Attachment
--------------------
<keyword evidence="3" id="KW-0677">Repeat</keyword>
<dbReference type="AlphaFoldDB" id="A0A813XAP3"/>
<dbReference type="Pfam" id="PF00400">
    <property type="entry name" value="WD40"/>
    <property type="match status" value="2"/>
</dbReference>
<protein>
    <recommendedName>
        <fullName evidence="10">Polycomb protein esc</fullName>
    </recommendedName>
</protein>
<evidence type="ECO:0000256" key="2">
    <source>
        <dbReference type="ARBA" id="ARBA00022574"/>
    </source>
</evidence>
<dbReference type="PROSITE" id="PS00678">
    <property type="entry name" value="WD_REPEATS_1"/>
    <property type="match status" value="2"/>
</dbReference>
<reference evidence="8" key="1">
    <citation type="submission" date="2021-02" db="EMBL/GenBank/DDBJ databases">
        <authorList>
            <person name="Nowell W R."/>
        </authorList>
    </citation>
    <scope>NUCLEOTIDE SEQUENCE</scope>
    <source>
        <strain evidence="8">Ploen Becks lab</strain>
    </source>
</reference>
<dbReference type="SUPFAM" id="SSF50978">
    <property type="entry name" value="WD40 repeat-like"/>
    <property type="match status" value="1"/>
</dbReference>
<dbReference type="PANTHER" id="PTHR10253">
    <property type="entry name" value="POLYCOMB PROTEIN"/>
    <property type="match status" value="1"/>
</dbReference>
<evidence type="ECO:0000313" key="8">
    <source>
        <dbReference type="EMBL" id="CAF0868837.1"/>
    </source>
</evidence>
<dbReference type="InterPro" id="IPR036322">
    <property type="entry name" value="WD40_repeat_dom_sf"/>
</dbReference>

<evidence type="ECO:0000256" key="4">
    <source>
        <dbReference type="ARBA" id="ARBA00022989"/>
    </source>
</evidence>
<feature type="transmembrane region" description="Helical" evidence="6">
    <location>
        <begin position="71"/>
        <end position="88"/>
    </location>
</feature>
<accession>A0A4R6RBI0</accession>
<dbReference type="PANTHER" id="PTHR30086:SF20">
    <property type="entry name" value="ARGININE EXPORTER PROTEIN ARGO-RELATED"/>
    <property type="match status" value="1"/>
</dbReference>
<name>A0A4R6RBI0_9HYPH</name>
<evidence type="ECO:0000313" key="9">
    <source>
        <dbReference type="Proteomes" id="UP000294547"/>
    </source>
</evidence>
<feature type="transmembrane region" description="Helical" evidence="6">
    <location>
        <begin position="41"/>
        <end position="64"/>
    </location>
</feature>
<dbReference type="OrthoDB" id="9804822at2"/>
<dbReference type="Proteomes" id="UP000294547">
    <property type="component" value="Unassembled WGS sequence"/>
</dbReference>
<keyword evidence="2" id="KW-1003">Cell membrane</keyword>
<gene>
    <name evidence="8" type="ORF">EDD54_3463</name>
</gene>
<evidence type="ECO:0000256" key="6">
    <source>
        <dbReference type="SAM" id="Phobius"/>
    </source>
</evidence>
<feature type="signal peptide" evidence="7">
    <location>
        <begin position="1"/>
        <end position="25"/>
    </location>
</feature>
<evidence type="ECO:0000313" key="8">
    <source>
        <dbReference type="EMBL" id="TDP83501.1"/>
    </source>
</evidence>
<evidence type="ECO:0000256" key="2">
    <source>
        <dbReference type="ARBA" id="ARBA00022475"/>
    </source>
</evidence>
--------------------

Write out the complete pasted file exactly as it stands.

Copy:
<keyword evidence="3" id="KW-0677">Repeat</keyword>
<dbReference type="AlphaFoldDB" id="A0A813XAP3"/>
<dbReference type="Pfam" id="PF00400">
    <property type="entry name" value="WD40"/>
    <property type="match status" value="2"/>
</dbReference>
<protein>
    <recommendedName>
        <fullName evidence="10">Polycomb protein esc</fullName>
    </recommendedName>
</protein>
<evidence type="ECO:0000256" key="2">
    <source>
        <dbReference type="ARBA" id="ARBA00022574"/>
    </source>
</evidence>
<dbReference type="PROSITE" id="PS00678">
    <property type="entry name" value="WD_REPEATS_1"/>
    <property type="match status" value="2"/>
</dbReference>
<reference evidence="8" key="1">
    <citation type="submission" date="2021-02" db="EMBL/GenBank/DDBJ databases">
        <authorList>
            <person name="Nowell W R."/>
        </authorList>
    </citation>
    <scope>NUCLEOTIDE SEQUENCE</scope>
    <source>
        <strain evidence="8">Ploen Becks lab</strain>
    </source>
</reference>
<dbReference type="SUPFAM" id="SSF50978">
    <property type="entry name" value="WD40 repeat-like"/>
    <property type="match status" value="1"/>
</dbReference>
<dbReference type="PANTHER" id="PTHR10253">
    <property type="entry name" value="POLYCOMB PROTEIN"/>
    <property type="match status" value="1"/>
</dbReference>
<evidence type="ECO:0000313" key="8">
    <source>
        <dbReference type="EMBL" id="CAF0868837.1"/>
    </source>
</evidence>
<dbReference type="InterPro" id="IPR036322">
    <property type="entry name" value="WD40_repeat_dom_sf"/>
</dbReference>

<evidence type="ECO:0000256" key="4">
    <source>
        <dbReference type="ARBA" id="ARBA00022989"/>
    </source>
</evidence>
<feature type="transmembrane region" description="Helical" evidence="6">
    <location>
        <begin position="71"/>
        <end position="88"/>
    </location>
</feature>
<accession>A0A4R6RBI0</accession>
<dbReference type="PANTHER" id="PTHR30086:SF20">
    <property type="entry name" value="ARGININE EXPORTER PROTEIN ARGO-RELATED"/>
    <property type="match status" value="1"/>
</dbReference>
<name>A0A4R6RBI0_9HYPH</name>
<evidence type="ECO:0000313" key="9">
    <source>
        <dbReference type="Proteomes" id="UP000294547"/>
    </source>
</evidence>
<feature type="transmembrane region" description="Helical" evidence="6">
    <location>
        <begin position="41"/>
        <end position="64"/>
    </location>
</feature>
<dbReference type="OrthoDB" id="9804822at2"/>
<dbReference type="Proteomes" id="UP000294547">
    <property type="component" value="Unassembled WGS sequence"/>
</dbReference>
<keyword evidence="2" id="KW-1003">Cell membrane</keyword>
<gene>
    <name evidence="8" type="ORF">EDD54_3463</name>
</gene>
<evidence type="ECO:0000256" key="6">
    <source>
        <dbReference type="SAM" id="Phobius"/>
    </source>
</evidence>
<feature type="signal peptide" evidence="7">
    <location>
        <begin position="1"/>
        <end position="25"/>
    </location>
</feature>
<evidence type="ECO:0000313" key="8">
    <source>
        <dbReference type="EMBL" id="TDP83501.1"/>
    </source>
</evidence>
<evidence type="ECO:0000256" key="2">
    <source>
        <dbReference type="ARBA" id="ARBA00022475"/>
    </source>
</evidence>